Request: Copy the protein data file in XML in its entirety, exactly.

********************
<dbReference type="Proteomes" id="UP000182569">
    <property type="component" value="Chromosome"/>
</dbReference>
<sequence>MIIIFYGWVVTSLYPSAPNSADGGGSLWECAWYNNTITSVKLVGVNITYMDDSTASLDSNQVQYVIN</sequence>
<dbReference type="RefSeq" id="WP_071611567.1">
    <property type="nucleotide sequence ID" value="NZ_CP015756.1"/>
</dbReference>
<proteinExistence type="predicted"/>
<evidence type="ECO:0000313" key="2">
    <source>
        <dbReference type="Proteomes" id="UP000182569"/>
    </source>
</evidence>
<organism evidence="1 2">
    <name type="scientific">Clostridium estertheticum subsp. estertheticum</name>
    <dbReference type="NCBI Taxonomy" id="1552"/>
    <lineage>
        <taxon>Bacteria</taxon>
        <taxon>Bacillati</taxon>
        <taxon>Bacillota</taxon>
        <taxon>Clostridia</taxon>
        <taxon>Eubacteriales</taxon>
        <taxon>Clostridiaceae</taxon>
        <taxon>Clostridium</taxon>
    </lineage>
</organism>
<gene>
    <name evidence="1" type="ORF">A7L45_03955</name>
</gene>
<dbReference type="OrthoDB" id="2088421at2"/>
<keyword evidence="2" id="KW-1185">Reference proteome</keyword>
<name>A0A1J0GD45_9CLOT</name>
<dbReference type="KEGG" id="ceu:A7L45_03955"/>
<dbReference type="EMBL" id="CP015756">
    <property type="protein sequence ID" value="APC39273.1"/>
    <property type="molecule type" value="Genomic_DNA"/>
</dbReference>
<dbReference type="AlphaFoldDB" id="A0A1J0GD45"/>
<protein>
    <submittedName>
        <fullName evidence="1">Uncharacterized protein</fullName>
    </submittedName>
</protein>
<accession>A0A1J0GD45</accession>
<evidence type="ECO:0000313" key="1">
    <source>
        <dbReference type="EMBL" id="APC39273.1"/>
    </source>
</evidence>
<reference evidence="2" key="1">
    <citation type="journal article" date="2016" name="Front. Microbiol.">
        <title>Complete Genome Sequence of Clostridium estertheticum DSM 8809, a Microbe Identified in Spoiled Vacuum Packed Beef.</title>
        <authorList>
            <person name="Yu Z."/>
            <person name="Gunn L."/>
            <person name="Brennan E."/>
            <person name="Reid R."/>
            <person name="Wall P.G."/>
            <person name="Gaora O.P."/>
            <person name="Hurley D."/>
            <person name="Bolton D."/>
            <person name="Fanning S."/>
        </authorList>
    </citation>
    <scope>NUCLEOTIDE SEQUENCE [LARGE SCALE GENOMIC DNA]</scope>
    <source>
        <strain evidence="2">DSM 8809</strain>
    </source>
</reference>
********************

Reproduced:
<dbReference type="Proteomes" id="UP000182569">
    <property type="component" value="Chromosome"/>
</dbReference>
<sequence>MIIIFYGWVVTSLYPSAPNSADGGGSLWECAWYNNTITSVKLVGVNITYMDDSTASLDSNQVQYVIN</sequence>
<dbReference type="RefSeq" id="WP_071611567.1">
    <property type="nucleotide sequence ID" value="NZ_CP015756.1"/>
</dbReference>
<proteinExistence type="predicted"/>
<evidence type="ECO:0000313" key="2">
    <source>
        <dbReference type="Proteomes" id="UP000182569"/>
    </source>
</evidence>
<organism evidence="1 2">
    <name type="scientific">Clostridium estertheticum subsp. estertheticum</name>
    <dbReference type="NCBI Taxonomy" id="1552"/>
    <lineage>
        <taxon>Bacteria</taxon>
        <taxon>Bacillati</taxon>
        <taxon>Bacillota</taxon>
        <taxon>Clostridia</taxon>
        <taxon>Eubacteriales</taxon>
        <taxon>Clostridiaceae</taxon>
        <taxon>Clostridium</taxon>
    </lineage>
</organism>
<gene>
    <name evidence="1" type="ORF">A7L45_03955</name>
</gene>
<dbReference type="OrthoDB" id="2088421at2"/>
<keyword evidence="2" id="KW-1185">Reference proteome</keyword>
<name>A0A1J0GD45_9CLOT</name>
<dbReference type="KEGG" id="ceu:A7L45_03955"/>
<dbReference type="EMBL" id="CP015756">
    <property type="protein sequence ID" value="APC39273.1"/>
    <property type="molecule type" value="Genomic_DNA"/>
</dbReference>
<dbReference type="AlphaFoldDB" id="A0A1J0GD45"/>
<protein>
    <submittedName>
        <fullName evidence="1">Uncharacterized protein</fullName>
    </submittedName>
</protein>
<accession>A0A1J0GD45</accession>
<evidence type="ECO:0000313" key="1">
    <source>
        <dbReference type="EMBL" id="APC39273.1"/>
    </source>
</evidence>
<reference evidence="2" key="1">
    <citation type="journal article" date="2016" name="Front. Microbiol.">
        <title>Complete Genome Sequence of Clostridium estertheticum DSM 8809, a Microbe Identified in Spoiled Vacuum Packed Beef.</title>
        <authorList>
            <person name="Yu Z."/>
            <person name="Gunn L."/>
            <person name="Brennan E."/>
            <person name="Reid R."/>
            <person name="Wall P.G."/>
            <person name="Gaora O.P."/>
            <person name="Hurley D."/>
            <person name="Bolton D."/>
            <person name="Fanning S."/>
        </authorList>
    </citation>
    <scope>NUCLEOTIDE SEQUENCE [LARGE SCALE GENOMIC DNA]</scope>
    <source>
        <strain evidence="2">DSM 8809</strain>
    </source>
</reference>